By Friedrich Hirth, Professor of Chinese
The Literature which forms the subject of the present lecture is more than that of China. As a foreign literature it is studied also by the Coreans, the Japanese, and the Annamites; and it may therefore be quite appropriately called the Classic Literature of the Far East. The civilization of all these nations has been affected by its study, perhaps even in a higher degree than that of the nations of Europe has been by the literatures of Greece and Rome. Millions received from it, in the course of centuries, their mental training. The Chinese who created it have through it perpetuated their national character and imparted some of their idiosyncrasies of thought to their formerly illiterate neighbors.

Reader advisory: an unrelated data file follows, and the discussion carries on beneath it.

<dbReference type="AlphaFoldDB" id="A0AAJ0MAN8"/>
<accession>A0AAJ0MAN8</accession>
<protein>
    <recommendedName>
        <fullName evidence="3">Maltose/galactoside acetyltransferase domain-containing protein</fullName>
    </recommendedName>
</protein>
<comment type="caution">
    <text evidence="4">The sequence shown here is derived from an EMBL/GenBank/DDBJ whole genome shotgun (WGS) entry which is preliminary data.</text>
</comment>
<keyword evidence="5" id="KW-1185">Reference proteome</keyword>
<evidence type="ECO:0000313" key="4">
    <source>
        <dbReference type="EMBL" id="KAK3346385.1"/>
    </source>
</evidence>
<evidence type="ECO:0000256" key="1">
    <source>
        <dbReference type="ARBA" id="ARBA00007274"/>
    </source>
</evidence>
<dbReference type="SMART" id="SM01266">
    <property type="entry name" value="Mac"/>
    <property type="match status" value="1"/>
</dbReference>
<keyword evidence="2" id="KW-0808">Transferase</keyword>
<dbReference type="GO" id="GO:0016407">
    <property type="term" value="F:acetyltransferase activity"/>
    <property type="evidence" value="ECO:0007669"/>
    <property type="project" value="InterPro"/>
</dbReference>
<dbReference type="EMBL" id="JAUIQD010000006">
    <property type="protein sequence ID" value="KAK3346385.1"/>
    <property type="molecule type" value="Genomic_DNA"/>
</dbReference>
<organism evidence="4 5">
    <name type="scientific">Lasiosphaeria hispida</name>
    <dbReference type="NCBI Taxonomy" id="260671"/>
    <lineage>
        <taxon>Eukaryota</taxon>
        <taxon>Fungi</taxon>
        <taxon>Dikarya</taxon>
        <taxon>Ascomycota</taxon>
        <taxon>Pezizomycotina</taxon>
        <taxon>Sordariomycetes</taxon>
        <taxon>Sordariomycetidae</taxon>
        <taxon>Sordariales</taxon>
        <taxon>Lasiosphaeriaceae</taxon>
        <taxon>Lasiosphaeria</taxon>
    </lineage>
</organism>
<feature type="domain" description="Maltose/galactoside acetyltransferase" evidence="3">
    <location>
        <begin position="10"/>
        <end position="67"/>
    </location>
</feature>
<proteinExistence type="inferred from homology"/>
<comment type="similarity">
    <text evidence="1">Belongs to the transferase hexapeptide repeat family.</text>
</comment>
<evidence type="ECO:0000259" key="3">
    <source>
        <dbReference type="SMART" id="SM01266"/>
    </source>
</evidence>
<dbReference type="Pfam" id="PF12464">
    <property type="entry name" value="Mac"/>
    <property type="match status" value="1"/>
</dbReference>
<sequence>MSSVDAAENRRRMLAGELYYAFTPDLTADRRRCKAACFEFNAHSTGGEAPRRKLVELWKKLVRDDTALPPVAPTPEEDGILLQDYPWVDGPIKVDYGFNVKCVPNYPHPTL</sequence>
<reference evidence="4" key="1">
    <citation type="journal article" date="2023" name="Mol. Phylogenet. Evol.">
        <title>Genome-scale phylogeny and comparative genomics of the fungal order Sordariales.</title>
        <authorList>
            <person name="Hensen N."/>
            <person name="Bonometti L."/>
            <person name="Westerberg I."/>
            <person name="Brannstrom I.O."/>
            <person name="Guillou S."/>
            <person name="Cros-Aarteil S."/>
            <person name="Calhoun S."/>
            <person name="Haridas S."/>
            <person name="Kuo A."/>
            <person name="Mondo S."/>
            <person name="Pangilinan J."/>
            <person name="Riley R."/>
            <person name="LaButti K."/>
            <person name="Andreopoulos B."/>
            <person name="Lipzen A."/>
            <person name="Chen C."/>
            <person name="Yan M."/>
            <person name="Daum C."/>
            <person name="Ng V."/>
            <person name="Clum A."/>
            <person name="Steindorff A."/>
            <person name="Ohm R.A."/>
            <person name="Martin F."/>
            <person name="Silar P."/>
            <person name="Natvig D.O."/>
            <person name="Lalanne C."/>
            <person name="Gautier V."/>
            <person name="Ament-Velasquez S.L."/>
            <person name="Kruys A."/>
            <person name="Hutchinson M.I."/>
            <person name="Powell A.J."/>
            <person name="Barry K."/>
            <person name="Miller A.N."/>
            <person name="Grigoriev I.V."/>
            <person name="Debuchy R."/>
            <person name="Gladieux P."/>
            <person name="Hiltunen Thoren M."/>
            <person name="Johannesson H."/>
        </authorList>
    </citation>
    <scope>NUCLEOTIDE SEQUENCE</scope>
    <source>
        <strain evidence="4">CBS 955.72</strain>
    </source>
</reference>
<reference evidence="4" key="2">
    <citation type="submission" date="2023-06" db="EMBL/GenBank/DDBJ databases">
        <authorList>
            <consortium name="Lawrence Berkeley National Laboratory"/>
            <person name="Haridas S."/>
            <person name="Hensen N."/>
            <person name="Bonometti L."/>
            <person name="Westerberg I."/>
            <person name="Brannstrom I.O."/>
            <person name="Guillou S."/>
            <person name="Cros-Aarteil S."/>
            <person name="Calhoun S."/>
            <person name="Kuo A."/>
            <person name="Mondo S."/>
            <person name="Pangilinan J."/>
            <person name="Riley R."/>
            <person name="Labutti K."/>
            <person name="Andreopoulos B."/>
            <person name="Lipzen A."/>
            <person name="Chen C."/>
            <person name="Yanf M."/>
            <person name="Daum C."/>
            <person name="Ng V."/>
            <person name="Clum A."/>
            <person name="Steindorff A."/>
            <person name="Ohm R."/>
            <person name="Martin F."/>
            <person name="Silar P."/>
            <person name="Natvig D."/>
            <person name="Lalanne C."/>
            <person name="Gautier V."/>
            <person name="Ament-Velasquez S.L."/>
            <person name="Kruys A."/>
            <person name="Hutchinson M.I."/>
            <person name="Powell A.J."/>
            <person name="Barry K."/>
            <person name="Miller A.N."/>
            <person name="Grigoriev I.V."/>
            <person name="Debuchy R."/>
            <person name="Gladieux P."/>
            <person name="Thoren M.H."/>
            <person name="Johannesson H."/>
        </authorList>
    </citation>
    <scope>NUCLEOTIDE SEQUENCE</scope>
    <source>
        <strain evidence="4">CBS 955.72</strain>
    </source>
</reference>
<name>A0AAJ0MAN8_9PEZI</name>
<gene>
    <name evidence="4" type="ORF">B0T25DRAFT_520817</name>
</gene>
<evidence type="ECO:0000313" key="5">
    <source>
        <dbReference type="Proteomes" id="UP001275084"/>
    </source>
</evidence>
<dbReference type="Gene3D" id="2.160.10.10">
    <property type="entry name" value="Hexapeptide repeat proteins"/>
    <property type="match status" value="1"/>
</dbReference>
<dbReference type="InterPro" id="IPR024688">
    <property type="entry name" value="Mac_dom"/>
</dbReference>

It would be difficult to describe in a few words the character of this Literature. As representing Chinese civilization, it has been called Confucianist, and this term may hit the truth if we look upon it as covering not only works of the Confucian school, but also "Anti-Confucian" Literature and a good deal of what is decidedly neutral. Certainly, the personality of the sage stands in closer relation to the development of Chinese Literature than that of any other individual stands to any other national literature either in Asia or in Europe. In its earliest development Chinese Literature was either Confucianist or anti-Confucianist; and even in that conspiracy of silence characteristic of the oppos-67